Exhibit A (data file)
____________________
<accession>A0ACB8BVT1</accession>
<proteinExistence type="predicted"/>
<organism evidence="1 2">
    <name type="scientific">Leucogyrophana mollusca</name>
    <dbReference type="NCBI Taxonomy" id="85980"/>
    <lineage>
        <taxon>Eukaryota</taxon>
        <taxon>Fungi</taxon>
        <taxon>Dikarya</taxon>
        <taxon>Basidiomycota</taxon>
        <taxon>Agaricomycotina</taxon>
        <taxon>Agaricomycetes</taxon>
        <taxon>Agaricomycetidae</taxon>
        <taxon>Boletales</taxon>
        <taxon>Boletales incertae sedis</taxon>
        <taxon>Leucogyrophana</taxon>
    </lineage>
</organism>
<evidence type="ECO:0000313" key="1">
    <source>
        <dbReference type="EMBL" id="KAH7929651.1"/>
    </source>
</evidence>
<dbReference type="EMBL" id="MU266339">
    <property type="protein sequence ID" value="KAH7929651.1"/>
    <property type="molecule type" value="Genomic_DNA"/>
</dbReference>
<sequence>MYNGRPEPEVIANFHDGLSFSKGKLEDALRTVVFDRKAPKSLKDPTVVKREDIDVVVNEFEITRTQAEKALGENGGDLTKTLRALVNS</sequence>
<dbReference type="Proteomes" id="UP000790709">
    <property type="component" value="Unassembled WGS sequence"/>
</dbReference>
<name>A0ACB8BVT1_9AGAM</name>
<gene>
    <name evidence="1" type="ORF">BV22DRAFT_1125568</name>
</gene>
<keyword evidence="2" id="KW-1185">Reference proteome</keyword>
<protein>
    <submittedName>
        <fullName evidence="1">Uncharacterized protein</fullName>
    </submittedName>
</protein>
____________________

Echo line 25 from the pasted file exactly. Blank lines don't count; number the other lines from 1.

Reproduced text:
    <property type="protein sequence ID" value="KAH7929651.1"/>